Monday, October 29, 2012

MX: student hub visual direction



Moving forward Patrick and I tried to keep the simplicity of our first visual direction and use the

Monday, October 22, 2012

Monday, October 15, 2012

MX: branding the concept



as for now we have landed on the name geosounds. The idea is that the prefix geo relates to the inherent geometry of our platonic solids. Geometry too is the study of the earths most basic shapes and forms which ties in appropriately with our system of fundamentals relating to music. Sounds, well sounds obviously is about the sound created during the learning process. Geosounds.

Friday, October 12, 2012

MX: SPATIAL WIREFRAMES


Today in class we took a look at a scenario from our wire-frames we built out to walk through our music education concept. We chose to take a look at how information could be depicted in three dimensions regarding the modules, levels, platonic solids, and tangibility of our interface. The marsh mallows represent levels and exercises all connected to the noodle ( a module ) as an experience. The cups represent our platonic solids having layers of information and tactility.

HAM'S — PHASE TWO FINAL

HAMS BARBERSHOP CONCEPT ONE.




HAMS BARBERSHOP CONCEPT TWO.




HAMS BARBERSHOP CONCEPT THREE. 




















Men knew their barber and their barber knew them. It was a gentleman's place. In each approach I focused on one attribute mainly and let the rest follow. The first direction maintains a level of sophistication in its aesthetic while exploring what a barbershop would look like if it respected the analytical, and science behind the tools and methods of barbering. The second focuses on history and tradition. It should be noted that although the brand looks to the past for inspiration, it maintains a level of here and now to straddle the fine line of "vintage" but not cliche. Lastly in the third, I tried to build a narrative around the signature and take a look at the personable attribute. Ham's would be a place coming from a strong line of barbers. With minimal approaches, the brand can become something vibrant by mixing the traditional color pallet, clean typography, and lifestyle photography. I recommend the third direction for many reasons, but that isn't to say i do not support the first and second strongly either.

Wednesday, October 10, 2012

VA: POP UP PARK — RD PRESENTATION 2










HAMILTON'S PHASE 2

Hamilton's Barbershop Co. Phase 2 Men knew their barber and their barber knew them. It was a gentleman's place. In each approach I focused on one attribute mainly and let the rest follow. The first direction maintains a level of sophistication in its aesthetic while exploring what a barbershop would look like if it respected the analytical, and science behind the tools and methods of barbering. The second focuses on history and tradition. It should be noted that although the brand looks to the past for inspiration, it maintains a level of here and now to straddle the fine line of "vintage" but not cliche. Lastly in the third, I tried to build a narrative around the signature and take a look at the personable attribute. Ham's would be a place coming from a strong line of barbers. With minimal approaches, the brand can become something vibrant by mixing the traditional color pallet, clean typography, and lifestyle photography. I recommend the third direction for many reasons, but that isn't to say i do not support the first and second strongly either.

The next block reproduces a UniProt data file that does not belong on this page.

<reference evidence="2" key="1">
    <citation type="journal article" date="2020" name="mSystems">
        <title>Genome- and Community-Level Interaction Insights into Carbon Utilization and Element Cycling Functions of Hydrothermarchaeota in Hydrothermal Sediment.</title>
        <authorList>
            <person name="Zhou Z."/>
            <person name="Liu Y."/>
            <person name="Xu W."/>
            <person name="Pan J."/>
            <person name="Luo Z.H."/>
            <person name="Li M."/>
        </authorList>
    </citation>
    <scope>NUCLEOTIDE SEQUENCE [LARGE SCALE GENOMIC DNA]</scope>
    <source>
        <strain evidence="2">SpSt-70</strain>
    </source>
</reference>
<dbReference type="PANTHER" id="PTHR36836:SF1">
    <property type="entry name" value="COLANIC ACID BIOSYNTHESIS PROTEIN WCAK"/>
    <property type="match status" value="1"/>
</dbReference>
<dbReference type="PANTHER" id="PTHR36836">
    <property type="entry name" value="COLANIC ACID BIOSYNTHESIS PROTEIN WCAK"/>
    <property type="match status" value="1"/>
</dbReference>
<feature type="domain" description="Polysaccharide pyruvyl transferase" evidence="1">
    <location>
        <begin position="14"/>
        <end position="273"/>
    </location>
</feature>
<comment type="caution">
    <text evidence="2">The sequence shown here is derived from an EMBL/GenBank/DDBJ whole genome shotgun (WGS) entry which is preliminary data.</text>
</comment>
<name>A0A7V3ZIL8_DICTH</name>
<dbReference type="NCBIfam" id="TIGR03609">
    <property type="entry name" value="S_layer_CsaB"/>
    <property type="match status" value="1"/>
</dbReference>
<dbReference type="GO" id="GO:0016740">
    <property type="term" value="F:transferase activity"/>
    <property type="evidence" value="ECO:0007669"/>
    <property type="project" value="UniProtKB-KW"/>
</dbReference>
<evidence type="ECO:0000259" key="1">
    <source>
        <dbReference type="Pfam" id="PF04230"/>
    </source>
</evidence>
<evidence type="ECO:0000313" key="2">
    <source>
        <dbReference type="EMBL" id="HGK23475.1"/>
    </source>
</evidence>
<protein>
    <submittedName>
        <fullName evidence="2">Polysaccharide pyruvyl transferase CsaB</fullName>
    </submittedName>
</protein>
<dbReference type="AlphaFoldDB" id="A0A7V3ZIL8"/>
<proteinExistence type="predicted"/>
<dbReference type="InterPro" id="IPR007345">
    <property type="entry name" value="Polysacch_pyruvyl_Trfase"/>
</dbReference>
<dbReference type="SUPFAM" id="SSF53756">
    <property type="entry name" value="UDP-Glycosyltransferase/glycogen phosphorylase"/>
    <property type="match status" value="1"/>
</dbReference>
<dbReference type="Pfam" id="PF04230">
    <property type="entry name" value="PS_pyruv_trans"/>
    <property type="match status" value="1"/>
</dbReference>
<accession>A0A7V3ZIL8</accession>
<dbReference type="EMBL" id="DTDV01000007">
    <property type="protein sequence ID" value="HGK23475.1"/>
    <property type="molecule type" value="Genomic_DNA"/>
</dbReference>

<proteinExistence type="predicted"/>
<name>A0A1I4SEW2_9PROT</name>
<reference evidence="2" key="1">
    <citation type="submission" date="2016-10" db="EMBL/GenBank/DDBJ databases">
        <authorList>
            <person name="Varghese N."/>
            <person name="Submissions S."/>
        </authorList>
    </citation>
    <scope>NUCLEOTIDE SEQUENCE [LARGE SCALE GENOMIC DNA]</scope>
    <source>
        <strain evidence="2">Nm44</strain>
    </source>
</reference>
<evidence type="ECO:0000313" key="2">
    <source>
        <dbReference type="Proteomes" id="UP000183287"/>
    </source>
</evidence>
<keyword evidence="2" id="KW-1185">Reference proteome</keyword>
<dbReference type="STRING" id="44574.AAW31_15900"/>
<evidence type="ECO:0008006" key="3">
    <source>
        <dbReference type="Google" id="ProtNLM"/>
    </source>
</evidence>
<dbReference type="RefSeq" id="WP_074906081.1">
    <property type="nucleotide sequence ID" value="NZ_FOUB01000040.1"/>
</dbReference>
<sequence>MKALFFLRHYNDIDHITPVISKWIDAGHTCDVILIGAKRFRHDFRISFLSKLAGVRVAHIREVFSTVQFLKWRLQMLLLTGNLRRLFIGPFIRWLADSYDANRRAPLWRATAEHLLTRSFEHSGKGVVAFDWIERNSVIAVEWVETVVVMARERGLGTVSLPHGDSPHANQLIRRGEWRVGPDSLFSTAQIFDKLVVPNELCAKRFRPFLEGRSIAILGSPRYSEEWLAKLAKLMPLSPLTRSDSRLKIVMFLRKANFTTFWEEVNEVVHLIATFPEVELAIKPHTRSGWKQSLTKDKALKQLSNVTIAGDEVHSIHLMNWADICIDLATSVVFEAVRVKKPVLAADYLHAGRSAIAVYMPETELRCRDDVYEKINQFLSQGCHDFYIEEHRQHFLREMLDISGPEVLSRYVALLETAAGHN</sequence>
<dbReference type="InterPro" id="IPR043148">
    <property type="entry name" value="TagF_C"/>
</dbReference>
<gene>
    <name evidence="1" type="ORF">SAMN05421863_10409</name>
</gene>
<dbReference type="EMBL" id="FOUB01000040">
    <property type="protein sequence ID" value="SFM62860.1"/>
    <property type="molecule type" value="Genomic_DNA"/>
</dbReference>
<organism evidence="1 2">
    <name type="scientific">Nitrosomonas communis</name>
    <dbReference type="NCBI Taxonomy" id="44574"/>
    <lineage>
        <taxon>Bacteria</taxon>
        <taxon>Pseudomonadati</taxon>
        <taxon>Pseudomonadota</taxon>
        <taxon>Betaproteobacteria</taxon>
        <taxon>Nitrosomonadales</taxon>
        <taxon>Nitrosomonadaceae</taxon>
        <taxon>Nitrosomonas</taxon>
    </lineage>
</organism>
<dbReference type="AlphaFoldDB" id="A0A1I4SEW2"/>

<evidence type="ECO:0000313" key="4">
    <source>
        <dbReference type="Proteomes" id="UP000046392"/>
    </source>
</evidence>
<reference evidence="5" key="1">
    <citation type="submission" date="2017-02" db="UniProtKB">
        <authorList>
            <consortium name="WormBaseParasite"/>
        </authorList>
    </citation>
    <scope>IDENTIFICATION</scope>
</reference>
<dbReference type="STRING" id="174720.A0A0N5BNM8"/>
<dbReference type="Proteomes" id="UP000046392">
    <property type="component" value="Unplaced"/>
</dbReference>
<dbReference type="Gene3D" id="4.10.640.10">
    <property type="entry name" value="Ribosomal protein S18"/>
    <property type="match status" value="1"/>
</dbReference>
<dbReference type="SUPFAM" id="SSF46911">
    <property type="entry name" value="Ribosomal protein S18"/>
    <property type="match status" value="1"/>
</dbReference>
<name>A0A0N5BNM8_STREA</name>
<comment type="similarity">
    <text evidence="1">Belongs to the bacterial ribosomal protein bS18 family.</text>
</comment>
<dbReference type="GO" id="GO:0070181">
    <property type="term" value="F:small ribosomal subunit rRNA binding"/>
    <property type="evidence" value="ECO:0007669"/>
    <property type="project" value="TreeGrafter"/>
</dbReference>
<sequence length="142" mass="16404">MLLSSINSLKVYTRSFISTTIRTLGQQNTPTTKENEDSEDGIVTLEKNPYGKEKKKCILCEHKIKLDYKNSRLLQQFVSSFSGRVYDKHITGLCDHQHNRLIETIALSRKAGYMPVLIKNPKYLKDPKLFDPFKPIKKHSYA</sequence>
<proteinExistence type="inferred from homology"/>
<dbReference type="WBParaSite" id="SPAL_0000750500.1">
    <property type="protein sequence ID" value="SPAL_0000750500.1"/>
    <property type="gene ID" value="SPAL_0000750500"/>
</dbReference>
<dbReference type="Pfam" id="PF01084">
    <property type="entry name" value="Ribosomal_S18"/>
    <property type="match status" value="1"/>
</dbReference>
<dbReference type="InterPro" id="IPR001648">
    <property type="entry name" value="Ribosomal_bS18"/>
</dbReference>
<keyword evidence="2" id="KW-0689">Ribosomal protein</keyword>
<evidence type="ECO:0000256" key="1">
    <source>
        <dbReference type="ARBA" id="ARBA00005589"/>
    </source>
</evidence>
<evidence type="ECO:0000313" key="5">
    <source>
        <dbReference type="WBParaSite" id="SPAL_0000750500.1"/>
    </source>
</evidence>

Sunday, October 7, 2012

Early Childhood Music Education

Learning the fundamentals of music theory at a young age Patrick Drake and I

We have constructed a group of platonic solids that react to touch with color and sound. These objects will be utilized by children to 1. complete lessons created by the teacher and 2. explore. In addition to our 3-d objects (our individual device/ small screen) the medium screen is a touch sensitive table that reacts to the user and platonic solids. The table displays an interface that takes the children through the activities as they explore individually or in groups. The table displays user information, class modules, progress, and visuals for the children to follow along with. The hub is located online in a larger network that can be accessed from an iPad, laptop, or desktop. The hub allows teachers to monitor the class, create lessons, and share lessons. For students, the hub displays their progress in the class as well as recordings of objectives and “free-play” sessions. Our community of kindergarten music classes can benefit from this system in multiple ways. Music education is known to have bi-products that enhance the cognitive skills of developing minds. By creating a simple tangible object (rather than just touch) that targets different fundamentals of music theory, we hope to bridge the gap between technology and music for young children which is something xylophones and boom sticks cannot offer. It is also hard for teachers to totally understand whether or not each child is keeping up with the exercises and retaining the information. With the hub, not only will the instructor have a better grasp of how to tailor to each student or group but the parents too, will be able to monitor their child’s understanding of music theory.